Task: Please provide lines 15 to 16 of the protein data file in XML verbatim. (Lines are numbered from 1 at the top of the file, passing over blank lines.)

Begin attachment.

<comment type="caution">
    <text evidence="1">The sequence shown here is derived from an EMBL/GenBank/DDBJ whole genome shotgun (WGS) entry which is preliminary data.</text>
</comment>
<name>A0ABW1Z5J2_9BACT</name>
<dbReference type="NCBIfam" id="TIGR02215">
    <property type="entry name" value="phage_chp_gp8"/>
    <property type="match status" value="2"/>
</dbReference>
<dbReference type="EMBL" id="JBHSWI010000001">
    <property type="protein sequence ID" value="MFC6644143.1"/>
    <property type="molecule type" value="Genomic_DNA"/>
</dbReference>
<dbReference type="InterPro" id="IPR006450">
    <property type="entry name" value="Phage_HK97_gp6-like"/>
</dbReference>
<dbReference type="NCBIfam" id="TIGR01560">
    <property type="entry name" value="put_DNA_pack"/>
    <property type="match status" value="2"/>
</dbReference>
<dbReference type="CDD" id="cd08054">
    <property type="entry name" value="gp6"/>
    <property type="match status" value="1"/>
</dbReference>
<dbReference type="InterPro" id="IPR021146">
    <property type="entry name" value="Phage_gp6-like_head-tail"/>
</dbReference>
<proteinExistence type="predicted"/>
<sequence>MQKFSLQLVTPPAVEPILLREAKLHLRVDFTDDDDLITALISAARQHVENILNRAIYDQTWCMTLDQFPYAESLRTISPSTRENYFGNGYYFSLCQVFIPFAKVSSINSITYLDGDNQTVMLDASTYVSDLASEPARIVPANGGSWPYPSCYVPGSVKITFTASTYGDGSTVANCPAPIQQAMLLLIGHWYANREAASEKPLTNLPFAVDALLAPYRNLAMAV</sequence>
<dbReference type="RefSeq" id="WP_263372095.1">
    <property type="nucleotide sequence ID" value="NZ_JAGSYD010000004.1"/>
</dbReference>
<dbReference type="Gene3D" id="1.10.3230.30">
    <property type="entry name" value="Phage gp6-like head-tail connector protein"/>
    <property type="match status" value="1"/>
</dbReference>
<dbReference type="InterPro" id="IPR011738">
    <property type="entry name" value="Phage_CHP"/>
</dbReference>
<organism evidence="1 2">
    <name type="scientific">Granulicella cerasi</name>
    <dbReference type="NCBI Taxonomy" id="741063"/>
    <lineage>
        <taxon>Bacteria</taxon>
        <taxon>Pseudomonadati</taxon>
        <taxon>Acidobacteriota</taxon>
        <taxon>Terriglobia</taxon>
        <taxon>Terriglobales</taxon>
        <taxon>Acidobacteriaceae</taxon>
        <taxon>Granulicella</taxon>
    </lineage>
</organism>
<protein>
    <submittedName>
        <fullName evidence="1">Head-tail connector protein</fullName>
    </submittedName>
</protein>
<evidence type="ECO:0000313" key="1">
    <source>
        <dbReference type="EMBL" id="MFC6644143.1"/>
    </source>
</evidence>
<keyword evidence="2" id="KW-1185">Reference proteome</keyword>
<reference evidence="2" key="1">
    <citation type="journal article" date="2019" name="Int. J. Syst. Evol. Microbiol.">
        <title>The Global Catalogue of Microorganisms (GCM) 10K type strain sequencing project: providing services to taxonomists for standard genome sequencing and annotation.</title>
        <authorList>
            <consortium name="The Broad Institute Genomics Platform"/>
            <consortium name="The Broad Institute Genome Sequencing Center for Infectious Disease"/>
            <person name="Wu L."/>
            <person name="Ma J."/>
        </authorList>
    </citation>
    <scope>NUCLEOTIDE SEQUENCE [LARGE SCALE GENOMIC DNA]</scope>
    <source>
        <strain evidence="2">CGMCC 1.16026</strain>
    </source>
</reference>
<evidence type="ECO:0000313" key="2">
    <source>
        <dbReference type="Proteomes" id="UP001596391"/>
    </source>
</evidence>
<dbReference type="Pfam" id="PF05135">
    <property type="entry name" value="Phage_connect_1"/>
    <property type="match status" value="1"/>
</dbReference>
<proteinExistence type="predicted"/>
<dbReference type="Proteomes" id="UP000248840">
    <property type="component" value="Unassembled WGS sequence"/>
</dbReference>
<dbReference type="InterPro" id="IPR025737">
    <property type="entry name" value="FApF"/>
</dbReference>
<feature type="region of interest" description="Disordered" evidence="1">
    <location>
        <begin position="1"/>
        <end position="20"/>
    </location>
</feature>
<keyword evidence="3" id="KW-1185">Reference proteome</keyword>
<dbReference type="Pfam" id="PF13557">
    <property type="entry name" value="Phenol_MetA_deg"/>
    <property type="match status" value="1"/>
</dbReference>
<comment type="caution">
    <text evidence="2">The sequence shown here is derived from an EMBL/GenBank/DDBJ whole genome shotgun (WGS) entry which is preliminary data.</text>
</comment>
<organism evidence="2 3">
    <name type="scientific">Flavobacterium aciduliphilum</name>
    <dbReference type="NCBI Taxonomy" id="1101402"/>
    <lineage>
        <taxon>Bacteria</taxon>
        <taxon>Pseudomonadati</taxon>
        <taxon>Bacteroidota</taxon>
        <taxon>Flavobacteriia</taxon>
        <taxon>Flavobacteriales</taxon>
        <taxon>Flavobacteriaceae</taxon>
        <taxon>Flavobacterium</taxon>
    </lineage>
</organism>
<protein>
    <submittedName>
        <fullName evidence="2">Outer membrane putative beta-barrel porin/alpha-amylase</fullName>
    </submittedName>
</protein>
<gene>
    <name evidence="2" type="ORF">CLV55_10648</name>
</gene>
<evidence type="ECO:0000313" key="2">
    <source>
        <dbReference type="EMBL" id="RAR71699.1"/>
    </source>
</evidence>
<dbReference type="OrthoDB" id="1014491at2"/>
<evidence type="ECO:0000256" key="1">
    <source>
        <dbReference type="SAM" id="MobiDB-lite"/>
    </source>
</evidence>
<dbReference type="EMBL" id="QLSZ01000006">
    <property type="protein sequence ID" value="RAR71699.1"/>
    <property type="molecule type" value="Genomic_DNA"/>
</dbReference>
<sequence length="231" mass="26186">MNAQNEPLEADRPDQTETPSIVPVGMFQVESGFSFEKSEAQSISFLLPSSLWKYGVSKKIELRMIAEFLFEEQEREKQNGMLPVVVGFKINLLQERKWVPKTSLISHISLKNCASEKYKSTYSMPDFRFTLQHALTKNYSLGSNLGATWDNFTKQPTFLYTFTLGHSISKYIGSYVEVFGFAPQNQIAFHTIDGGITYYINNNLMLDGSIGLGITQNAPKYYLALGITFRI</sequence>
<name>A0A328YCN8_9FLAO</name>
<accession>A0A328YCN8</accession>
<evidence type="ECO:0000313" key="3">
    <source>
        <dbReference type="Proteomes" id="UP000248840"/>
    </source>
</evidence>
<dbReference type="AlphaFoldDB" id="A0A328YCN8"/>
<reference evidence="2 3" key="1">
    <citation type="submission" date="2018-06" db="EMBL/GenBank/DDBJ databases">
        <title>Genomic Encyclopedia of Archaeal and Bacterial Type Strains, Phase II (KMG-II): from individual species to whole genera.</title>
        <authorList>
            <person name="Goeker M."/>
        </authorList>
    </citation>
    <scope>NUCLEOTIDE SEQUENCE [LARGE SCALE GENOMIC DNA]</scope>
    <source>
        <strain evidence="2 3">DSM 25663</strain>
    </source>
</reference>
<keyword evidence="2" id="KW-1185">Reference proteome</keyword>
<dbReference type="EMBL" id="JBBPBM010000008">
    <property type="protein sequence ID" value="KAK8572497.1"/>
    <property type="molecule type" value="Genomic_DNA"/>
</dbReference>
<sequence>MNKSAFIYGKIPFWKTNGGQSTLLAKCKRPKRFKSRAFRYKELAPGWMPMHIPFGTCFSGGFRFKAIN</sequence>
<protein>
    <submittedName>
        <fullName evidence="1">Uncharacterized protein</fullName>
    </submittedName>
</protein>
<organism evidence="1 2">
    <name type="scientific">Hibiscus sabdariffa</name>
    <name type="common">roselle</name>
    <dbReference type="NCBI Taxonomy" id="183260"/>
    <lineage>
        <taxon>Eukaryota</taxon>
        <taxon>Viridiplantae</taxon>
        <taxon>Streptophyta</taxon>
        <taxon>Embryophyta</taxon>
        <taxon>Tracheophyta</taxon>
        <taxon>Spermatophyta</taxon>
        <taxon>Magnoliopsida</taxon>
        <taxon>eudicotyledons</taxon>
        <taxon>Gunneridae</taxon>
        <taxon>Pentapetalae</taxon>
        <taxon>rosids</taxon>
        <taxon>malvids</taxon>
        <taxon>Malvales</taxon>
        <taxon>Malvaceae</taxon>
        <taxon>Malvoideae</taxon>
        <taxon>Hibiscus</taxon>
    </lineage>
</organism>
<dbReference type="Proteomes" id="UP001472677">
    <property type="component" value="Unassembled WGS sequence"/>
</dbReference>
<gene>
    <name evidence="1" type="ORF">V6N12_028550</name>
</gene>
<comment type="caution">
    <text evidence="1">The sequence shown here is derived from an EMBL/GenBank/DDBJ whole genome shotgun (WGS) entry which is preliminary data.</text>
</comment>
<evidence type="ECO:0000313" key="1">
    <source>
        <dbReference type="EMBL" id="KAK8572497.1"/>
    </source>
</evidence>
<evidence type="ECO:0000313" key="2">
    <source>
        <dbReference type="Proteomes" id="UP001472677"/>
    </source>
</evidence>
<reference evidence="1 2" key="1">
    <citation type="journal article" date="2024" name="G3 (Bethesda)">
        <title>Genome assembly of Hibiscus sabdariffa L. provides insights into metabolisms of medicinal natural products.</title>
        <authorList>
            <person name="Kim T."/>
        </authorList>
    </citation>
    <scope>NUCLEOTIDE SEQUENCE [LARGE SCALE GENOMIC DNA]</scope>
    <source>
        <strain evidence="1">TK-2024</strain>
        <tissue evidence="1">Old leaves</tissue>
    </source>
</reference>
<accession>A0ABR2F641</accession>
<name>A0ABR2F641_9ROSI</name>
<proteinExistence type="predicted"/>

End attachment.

</dbReference>
<dbReference type="NCBIfam" id="TIGR01560">